Arsenal suffered a setback in the first difficult test of their credentials in Tuesday’s defeat by Borussia Dortmund.
Never mind the fact match winner Robert Lewandowski should have been off the pitch for a blatant elbow on Laurent Koscielny.
Gunners record signing Mesut Ozil, by his exceptionally high standards, put in a quiet performance. In fact, the £42 million man rather paled in comparison to his German teammates in visiting ranks.
Denied time and space in a chronically congested midfield, Ozil saw the first half largely pass him by. Jurgen Klopp’s Dortmund had a new threat to cope with after the break when Santi Cazorla came on.
The burden of being a marked man lifted slightly, Ozil exerted more influence in the second half. Cazorla’s introduction gave the hosts extra impetus and the match opened up as a result.
Ozil teed up the Spaniard to crack one against the angle of post and bar at 1-1. Like the yellow card for Lewandowski, this proved pivotal in determining the outcome.
As this opening illustrates it would be naïve, a word used harshly by Arsene Wenger to describe his side’s Champions League showing, to think Arsenal are a one-man show.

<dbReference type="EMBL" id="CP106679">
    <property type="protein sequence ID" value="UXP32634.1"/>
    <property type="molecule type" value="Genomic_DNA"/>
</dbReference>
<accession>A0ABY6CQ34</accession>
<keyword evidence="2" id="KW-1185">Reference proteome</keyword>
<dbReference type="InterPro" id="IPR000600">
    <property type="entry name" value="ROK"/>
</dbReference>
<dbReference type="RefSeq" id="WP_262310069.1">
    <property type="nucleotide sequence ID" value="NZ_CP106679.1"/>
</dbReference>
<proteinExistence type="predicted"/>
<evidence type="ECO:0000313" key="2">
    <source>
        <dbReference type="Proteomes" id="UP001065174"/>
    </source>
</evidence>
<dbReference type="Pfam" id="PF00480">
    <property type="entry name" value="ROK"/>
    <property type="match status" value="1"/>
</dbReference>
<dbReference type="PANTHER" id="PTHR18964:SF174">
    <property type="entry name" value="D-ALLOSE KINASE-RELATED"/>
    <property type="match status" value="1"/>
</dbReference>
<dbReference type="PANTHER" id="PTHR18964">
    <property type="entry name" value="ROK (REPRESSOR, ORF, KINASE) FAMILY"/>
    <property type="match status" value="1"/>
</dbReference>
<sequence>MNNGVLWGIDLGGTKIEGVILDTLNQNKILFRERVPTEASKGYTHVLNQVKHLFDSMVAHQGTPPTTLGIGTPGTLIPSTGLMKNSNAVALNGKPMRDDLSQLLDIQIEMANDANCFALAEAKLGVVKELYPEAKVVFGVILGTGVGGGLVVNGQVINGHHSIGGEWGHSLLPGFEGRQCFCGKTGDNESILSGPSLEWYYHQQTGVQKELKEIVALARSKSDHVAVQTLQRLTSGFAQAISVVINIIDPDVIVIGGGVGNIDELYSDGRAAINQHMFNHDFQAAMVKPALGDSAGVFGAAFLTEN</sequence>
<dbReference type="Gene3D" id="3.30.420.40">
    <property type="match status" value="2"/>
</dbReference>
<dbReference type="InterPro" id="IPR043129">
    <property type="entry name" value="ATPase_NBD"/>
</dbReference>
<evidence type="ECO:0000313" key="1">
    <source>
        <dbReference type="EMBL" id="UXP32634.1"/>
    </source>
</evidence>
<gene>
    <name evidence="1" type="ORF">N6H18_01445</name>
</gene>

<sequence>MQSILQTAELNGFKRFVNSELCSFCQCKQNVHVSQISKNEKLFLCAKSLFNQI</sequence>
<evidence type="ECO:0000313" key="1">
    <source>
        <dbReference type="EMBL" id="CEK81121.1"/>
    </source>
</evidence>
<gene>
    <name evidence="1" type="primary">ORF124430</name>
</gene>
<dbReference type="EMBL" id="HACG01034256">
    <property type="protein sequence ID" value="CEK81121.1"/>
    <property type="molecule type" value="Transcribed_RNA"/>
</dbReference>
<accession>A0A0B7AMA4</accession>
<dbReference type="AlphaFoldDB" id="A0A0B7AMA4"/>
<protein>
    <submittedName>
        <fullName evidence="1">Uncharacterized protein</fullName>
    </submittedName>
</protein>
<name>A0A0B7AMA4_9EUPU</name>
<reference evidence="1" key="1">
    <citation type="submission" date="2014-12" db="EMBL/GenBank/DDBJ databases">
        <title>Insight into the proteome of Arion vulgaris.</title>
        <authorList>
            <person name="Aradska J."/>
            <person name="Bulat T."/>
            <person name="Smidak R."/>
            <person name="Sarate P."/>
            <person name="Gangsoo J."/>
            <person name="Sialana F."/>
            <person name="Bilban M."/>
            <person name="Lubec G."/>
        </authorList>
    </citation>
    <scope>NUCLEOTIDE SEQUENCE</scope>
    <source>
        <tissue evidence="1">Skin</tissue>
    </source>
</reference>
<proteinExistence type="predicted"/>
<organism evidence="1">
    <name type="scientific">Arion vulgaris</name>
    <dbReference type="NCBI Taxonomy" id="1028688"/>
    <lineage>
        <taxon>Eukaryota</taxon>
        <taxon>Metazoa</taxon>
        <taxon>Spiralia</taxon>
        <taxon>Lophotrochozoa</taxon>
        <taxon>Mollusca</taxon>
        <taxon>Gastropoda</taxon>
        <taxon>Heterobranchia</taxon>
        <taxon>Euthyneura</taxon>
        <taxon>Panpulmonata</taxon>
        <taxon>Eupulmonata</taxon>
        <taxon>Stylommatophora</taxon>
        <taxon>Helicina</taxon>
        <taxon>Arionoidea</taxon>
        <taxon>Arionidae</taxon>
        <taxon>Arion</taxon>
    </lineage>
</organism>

The debate will rage nonetheless. Many fans will see the loss Dortmund, however unlucky the Gunners actually were, as compelling evidence that the board need to put their hands in their pockets again in January.
Ozil’s transfer deadline day arrival at the Emirates Stadium bucked the recent trend of star players exiting Arsenal. Robin van Persie and Cesc Fabregas are among those departed heroes who collected silverware in pastures new last term.
A concussed Mathieu Flamini sat out the Dortmund defeat and, whilst Mikel Arteta did an admirable job deputizing as Gunners midfield anchor, his destructive presence may have changed the dynamic.
Stop Ozil, stop Arsenal is a mantra, given the context of several first-team players who were absent, that does Wenger a disservice.
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